Discover more from less senses
This newsletter is here to connect you to your five senses and your grief at times when life and death make no sense. Consider it an imperfect “grounding exercise” for the month.
My thirty-year-old friend, my-thirty-years-long friend, has died. The chemo shrinking her tumor also shrank her body. She was hopeful and tired. Her mother says her fight to live taught her the strength to die.
I feel a lot and nothing at all. I see the life I have and get to keep living and consider what it means to live better. I smell the warm, freshly washed fur of my dog. I hear a stranger’s too-loud music bleed from his headphones. I taste the static of mineral water against Arizona heat. And I grieve, and I forget to grieve, and I remember her love.
FEEL - 26 rue Saint-Fargeau
A vertical journey through Parisian social housing. From dawn to dusk, floor after floor, the film depicts, with humor and poetry, different ways of life. It’s a glimpse into an ecosystem, to the rhythms coexisting from person to person, in a single place.
Someone told me that the simple, physical action of looking up creates a feeling of ease. Whether that’s true for you or not, this article puts a new spin on cloud gazing, ether, and “looking towards the heavens.”
A co-counselor at the Trevor Project (a suicide hotline for LGBTQ youth) always washed her hands between calls. It was her way of creating a gesture of transition: release one situation, open herself to another. Tracy Wan similarly uses scent to benchmark and transition through her day and through the world.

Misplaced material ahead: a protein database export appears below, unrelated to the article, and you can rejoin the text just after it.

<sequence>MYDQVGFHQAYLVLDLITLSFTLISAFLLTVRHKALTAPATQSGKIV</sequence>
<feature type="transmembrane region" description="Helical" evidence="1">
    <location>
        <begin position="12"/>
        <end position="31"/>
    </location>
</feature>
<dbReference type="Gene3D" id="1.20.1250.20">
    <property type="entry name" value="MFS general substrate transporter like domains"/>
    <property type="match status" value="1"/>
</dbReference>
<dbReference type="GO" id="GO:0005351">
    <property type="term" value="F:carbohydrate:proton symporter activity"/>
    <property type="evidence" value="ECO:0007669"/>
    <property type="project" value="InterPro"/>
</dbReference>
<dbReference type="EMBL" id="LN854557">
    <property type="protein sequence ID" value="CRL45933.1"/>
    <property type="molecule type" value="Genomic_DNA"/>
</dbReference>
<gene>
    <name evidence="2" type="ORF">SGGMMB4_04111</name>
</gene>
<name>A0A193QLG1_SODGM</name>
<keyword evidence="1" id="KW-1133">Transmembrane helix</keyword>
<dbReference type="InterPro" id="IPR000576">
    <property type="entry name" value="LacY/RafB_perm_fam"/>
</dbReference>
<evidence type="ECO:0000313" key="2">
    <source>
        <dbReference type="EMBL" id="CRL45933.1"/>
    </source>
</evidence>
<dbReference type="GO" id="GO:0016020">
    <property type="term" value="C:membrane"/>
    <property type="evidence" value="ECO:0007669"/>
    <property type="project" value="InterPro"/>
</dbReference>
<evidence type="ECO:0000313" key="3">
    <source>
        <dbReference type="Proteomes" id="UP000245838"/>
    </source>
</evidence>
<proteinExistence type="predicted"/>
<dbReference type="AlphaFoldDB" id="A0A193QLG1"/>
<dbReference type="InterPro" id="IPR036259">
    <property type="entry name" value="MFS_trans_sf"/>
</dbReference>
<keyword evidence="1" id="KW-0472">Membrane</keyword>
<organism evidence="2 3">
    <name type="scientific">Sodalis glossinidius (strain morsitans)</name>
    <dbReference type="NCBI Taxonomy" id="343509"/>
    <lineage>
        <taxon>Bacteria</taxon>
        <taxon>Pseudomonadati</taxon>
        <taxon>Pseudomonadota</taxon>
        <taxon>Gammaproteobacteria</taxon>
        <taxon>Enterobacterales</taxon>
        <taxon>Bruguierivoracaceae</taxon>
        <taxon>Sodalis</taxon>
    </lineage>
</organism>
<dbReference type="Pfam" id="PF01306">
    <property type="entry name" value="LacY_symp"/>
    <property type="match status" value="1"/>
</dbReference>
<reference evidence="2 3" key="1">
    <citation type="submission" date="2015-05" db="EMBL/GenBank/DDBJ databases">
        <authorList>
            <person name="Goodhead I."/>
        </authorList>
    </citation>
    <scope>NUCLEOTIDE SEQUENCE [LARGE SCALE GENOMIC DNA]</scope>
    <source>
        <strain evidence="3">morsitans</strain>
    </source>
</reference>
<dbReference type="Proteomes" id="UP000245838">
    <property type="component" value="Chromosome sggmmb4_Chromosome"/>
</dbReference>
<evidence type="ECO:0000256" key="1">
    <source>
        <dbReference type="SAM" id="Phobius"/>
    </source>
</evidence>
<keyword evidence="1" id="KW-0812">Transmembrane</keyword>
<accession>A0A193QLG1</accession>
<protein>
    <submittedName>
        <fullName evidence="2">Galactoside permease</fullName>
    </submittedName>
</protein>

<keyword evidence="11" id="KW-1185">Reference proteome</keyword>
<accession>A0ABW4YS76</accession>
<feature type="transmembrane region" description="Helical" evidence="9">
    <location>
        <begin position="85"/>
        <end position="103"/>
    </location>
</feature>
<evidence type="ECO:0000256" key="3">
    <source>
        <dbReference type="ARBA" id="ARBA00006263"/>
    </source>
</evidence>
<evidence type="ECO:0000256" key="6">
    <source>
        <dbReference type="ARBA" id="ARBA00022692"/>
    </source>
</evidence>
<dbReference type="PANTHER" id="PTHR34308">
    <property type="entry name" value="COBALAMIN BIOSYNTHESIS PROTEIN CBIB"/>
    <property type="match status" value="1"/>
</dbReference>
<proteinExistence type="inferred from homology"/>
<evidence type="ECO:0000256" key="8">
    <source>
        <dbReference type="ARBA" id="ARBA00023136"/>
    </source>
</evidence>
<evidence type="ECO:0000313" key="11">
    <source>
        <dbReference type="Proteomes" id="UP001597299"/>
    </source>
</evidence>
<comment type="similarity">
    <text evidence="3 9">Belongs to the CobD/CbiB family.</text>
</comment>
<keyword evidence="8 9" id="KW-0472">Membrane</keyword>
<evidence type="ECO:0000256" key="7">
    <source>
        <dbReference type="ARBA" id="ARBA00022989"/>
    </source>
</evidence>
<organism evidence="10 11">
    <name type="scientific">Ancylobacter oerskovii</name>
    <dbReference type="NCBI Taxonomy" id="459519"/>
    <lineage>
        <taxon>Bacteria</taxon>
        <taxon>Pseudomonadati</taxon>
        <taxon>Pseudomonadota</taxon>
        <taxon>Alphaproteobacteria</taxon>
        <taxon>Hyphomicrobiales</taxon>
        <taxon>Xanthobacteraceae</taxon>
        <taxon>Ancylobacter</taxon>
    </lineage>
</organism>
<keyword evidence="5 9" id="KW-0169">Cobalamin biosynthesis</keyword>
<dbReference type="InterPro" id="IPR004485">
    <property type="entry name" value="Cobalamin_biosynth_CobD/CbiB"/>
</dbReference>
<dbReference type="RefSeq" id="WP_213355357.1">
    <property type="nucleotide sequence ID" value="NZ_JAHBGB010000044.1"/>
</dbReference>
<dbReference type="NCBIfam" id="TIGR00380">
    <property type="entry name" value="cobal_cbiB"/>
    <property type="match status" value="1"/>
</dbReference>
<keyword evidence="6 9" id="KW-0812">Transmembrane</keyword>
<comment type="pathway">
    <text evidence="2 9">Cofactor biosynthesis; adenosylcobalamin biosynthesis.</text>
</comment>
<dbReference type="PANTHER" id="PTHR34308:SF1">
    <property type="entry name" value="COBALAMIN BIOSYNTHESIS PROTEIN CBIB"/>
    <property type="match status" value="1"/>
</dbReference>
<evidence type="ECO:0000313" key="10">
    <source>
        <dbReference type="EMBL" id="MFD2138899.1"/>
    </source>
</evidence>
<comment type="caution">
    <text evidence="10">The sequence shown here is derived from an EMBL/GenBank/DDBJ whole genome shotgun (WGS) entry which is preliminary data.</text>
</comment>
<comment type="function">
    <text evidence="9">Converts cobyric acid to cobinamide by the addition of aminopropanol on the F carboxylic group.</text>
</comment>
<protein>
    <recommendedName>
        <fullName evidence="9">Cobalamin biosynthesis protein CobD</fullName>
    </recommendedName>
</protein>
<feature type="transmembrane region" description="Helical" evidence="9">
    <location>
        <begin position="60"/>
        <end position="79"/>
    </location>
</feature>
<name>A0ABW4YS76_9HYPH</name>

The line “release the death of what you know” hits hard but is softened by Marina Allen’s voice. Let yourself float on this song’s beautiful surface, dip bellow the lyrics if you like.
TASTE - Omelette
Something delightful to round out the month. A dog sees his human scraping by and takes matters into his own hands (paws). Being cooked dinner after a long day is a special comfort — a small treat for the giver and receiver.
Mary Ruefle is balanced. Her language is precise without being icy or self important, it’s beautiful but still “of this world.” In this book she offers a color study of sadness, and it does all the things.
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